Best Practices for the TableLayoutPanel Control
Thecontrol provides powerful layout features that you should consider carefully before using on your Windows Forms.
The following recommendations will help you use the TableLayoutPanel control to its best advantage.
Use the TableLayoutPanel control sparingly. You should not use it in all situations that require a resizable layout. The following list describes layouts that benefit most from the use of the TableLayoutPanel control:
Layouts in which there are multiple parts of the form that resize proportionally to each other.
Layouts that will be modified or generated dynamically at run time, such as data entry forms that have user-customizable fields added or subtracted based on preferences.
Layouts that should remain at an overall fixed size. For example, you may have a dialog box that should remain smaller than 800 x 600, but you need to support localized strings.
The following list describes layouts that do not benefit greatly from using the TableLayoutPanel control:
Simple data entry forms with a single column of labels and a single column of text-entry areas.
Forms with a single large display area that should fill all the available space when a resize occurs. An example of this is a form that displays a singlecontrol. In this case, use anchoring, because nothing else should expand when the form is resized.
Choose carefully which controls need to be in a TableLayoutPanel control. If you have room for your text to grow by 30% using anchoring, consider using theproperty only. If you can estimate the space required by your layout, use of and Anchor is easier than estimating the details of remaining space and behavior.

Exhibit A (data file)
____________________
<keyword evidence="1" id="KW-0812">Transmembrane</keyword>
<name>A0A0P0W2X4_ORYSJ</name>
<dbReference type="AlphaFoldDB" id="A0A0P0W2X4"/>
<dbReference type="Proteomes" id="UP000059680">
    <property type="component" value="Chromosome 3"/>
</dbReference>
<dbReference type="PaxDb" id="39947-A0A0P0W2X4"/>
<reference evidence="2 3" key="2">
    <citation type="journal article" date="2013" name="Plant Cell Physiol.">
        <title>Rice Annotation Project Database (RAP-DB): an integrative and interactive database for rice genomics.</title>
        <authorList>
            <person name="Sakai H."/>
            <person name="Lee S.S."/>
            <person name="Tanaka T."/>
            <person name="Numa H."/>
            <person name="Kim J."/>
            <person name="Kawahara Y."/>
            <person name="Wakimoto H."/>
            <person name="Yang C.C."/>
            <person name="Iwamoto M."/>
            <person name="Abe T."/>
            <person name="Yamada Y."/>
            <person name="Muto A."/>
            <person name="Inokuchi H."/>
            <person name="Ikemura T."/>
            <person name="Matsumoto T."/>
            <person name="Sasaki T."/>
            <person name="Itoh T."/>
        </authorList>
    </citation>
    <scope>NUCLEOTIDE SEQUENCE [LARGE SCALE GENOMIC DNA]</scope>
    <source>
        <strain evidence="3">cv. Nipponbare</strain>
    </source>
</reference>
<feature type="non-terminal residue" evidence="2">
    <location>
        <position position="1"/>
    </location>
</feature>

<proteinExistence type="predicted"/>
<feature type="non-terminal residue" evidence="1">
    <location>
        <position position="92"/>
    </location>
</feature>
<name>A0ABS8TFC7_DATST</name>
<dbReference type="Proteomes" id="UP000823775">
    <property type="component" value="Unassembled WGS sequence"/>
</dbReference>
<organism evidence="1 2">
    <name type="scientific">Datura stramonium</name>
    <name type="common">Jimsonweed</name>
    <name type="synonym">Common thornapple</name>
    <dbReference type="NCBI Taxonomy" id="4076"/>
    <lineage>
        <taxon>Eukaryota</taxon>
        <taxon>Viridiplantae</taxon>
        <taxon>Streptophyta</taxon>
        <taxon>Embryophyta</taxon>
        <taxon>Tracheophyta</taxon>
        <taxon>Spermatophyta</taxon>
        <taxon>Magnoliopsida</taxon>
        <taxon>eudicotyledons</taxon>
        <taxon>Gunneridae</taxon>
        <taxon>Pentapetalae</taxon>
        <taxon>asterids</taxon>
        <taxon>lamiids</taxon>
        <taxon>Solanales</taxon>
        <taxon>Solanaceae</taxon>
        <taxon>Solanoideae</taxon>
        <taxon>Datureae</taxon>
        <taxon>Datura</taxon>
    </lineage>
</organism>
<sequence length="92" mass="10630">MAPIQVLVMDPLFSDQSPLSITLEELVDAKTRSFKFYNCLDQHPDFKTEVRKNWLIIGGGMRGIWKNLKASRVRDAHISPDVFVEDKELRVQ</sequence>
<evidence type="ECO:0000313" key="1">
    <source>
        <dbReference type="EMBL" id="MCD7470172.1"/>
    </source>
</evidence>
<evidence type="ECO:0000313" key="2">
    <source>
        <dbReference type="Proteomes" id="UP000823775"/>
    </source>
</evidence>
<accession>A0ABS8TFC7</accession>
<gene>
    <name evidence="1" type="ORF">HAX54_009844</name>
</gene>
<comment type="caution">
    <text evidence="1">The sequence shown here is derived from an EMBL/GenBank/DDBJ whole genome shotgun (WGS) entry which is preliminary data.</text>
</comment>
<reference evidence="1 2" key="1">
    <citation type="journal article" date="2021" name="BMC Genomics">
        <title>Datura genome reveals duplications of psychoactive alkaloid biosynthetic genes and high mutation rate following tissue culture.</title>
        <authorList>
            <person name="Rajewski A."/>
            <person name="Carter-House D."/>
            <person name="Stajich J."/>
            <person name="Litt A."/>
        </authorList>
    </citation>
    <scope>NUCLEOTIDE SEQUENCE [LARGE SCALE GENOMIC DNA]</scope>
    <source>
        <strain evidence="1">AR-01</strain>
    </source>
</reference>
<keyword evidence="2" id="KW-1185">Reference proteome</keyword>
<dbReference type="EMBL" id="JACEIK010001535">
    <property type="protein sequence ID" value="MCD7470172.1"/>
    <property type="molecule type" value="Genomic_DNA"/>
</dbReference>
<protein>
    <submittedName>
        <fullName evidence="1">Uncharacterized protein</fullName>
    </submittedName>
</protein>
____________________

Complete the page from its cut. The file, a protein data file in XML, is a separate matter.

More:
In general, when designing your layout with the TableLayoutPanel control, keep the design as simple as possible.
Use the Document Outline Window
The Document Outline window gives you a tree view of your layout, which you can use to manipulate the z-order and parent-child relationships of your controls. From the View menu, select Other Windows, then select Document Outline.
Avoid nesting other TableLayoutPanel controls within a TableLayoutPanel control. Debugging nested layouts can be difficult.
Avoid Visual Inheritance
The TableLayoutPanel control does not support visual inheritance in the Windows Forms Designer. A TableLayoutPanel control in a derived class appears as “locked” at design time.